Athletes: Veggies for the WIN

22 December 2014
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Nutrition
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Editor’s note: this article was originally published at WINForum.

Yeah yeah, blah blah we’ve heard it all before. But now, we may actually be listening! Research shows consumption of vegetables and fruits are UP (slightly) in the American diet but not quite to the level health experts recommend. The Choose My Plate Website says, “Eating vegetables provides health benefits — people who eat more vegetables and fruits as part of an overall healthy diet are likely to have a reduced risk of some chronic diseases. Vegetables provide nutrients vital for health and maintenance of your body.”

OK, but what does this mean for athletic performance?

From an athlete’s perspective, the vitamin and mineral content of vegetables has an important role to play in optimizing exercise performance. A number of vitamins and minerals provided by vegetables have a functional role in exercise performance and recovery following strenuous exercise. These nutrients can not be synthesized by the body so it’s essential that athletes consume a diet rich in fruits and vegetables to support daily training and recovery from training.

For example, the minerals we get from foods that grow in the ground (potatoes, carrots) provide potassium, vital to the body’s hydration status. And vegetables like spinach, broccoli, and kale contain calcium for muscle function and bone remodeling.

Inflammation, caused by exercise, is a hot topic in the current research. It appears that consumption of vegetables and consuming sports based diet is associated with lower levels of inflammation and therefore faster recovery times.

Pill, Potion or Produce?

While athletes can meet their recommended intake of vitamins and minerals through a nutritious, well chosen diet, many athletes choose to take vitamins and minerals, including antioxidants, in tablet form believing it will give them an edge over opponents.

Consumption of large doses of vitamins and minerals, which may be the norm for some athletes, is likely to do more harm than good. Megadoses may have toxic effects and can be detrimental to performance. Large doses of individual vitamins, in particular antioxidants, are not recommended in the research.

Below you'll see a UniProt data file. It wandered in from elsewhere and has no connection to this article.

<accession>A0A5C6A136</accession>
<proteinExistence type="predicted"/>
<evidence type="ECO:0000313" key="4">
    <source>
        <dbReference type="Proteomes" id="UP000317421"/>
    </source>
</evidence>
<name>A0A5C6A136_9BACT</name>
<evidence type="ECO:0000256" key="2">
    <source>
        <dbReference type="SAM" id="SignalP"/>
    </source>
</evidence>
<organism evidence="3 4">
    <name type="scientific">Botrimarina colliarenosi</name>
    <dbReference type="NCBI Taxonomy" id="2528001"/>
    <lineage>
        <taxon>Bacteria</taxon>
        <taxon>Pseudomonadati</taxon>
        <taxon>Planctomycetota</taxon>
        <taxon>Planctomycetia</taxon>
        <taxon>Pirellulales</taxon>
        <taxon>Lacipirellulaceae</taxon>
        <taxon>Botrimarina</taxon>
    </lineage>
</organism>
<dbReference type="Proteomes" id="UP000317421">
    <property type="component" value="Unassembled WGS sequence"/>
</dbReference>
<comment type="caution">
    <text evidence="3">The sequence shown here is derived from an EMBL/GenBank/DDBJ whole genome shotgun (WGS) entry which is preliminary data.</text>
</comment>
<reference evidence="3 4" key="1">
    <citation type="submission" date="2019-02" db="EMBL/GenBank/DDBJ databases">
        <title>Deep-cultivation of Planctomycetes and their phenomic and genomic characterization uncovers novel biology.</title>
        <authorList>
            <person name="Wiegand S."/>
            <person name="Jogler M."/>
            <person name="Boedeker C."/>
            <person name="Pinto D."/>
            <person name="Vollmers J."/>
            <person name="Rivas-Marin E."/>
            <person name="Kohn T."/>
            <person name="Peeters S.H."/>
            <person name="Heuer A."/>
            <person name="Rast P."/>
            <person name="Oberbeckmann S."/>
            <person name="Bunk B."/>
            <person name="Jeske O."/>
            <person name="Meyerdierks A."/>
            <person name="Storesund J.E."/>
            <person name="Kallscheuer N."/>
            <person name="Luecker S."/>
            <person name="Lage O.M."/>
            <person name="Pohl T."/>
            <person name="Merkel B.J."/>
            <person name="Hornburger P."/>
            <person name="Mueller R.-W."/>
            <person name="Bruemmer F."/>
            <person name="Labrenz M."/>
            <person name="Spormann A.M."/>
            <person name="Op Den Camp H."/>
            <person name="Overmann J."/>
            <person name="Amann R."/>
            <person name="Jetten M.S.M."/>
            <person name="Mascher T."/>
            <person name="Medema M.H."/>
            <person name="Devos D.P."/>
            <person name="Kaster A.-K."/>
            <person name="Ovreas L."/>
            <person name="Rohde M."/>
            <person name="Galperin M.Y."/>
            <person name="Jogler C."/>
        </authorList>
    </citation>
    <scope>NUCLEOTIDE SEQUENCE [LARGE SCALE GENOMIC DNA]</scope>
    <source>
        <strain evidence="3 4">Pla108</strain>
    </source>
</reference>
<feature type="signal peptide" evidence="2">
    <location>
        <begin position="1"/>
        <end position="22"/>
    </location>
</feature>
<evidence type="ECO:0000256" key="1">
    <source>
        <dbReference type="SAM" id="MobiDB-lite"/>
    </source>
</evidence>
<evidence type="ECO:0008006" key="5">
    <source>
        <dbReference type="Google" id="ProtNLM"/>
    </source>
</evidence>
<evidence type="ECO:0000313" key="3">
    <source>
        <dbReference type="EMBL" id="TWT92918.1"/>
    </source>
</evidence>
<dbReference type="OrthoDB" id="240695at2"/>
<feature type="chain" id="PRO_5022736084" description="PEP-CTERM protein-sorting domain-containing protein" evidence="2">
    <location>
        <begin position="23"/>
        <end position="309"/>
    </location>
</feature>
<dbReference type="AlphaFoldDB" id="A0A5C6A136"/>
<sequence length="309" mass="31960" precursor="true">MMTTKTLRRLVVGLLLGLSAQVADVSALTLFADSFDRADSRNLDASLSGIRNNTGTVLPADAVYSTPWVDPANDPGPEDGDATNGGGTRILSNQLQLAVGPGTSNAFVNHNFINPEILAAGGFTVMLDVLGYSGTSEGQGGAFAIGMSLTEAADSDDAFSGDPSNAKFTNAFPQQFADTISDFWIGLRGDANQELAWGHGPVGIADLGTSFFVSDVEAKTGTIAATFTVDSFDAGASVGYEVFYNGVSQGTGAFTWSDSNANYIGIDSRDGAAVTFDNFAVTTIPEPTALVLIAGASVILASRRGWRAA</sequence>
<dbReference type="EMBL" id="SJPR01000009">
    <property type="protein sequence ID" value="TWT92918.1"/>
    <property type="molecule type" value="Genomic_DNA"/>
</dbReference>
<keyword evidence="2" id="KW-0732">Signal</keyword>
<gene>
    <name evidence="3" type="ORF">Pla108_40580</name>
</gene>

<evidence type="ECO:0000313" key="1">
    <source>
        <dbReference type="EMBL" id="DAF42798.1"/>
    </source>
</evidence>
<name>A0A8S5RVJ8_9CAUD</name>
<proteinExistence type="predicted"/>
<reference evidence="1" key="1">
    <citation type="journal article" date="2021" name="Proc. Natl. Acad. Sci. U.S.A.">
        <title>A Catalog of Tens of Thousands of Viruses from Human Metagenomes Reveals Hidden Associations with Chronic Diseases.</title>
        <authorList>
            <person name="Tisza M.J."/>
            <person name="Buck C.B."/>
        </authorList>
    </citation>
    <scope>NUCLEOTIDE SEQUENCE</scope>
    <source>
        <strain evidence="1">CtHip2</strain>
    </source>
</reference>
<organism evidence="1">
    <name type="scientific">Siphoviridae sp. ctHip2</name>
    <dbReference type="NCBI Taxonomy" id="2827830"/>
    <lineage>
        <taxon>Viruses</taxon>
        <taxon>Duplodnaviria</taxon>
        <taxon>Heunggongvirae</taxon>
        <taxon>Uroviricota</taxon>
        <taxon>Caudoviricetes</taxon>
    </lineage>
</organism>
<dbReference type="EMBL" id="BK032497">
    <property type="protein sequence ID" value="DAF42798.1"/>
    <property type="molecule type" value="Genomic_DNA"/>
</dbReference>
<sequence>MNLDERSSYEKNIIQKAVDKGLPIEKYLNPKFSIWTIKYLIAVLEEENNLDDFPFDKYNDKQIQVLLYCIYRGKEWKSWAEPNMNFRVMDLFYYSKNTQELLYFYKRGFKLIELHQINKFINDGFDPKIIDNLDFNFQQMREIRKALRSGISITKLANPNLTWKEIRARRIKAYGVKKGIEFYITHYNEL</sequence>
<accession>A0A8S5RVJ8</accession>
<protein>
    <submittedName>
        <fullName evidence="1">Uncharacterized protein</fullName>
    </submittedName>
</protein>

However, there may be situations where the use of supplements is beneficial. An adult formula broad spectrum multivitamin may be used when athletes restrict their total energy intake for weight loss or weight maintenance, during an intense competition schedule where there is a disruption to the normal eating patterns, and where availability of food is limited.

With the use of any vitamin and mineral supplement consult a Board Certified Sports Dietitian. See Sports Dietitians website: http://www.scandpg.org/sports-nutrition/ to find a Sports Dietitian located near you.

Come on, do I REALLY need my veggies?

Research has shown that a decreased intake of the vitamins and minerals found in fruits and vegetables can lead to fatigue, muscle damage, and impaired immune function, all of which can have detrimental effects on training and recovery for competition. A pill does not take the place of the nutrients, photochemicals and fiber all found in the real thing. Eat up, your GAME will thank you for it!

3 Sneaky ways to increase vegetable intake

Blender: Use your blender to mix up a colorful green smoothie. Use our WINFORUM Pinterest board for great recipes. Give it a shot — a whole days worth of vegetables in one glass! Bottoms up!

Frozen: In the winter, frozen veggies are equal (or better) than fresh veggies — and they are already prepped. Just toss them in the microwave or into your favorite pasta.

Use Spinach as Your Bed: Wilting spinach in a pan or in the microwave is an amazing way to pack in extra nutrition. Just put a pile in a bowl, heat it for 30 seconds or so and top with your favorite hot foods (chili, spaghetti, Thai food)

WINFORUM is a science based sport nutrition resource for student-athletes, parents, coaches and professionals in the field of athletics. Reach us at www.winforum.org.

Photo credit: Micolo J via Flickr/Creative Commons

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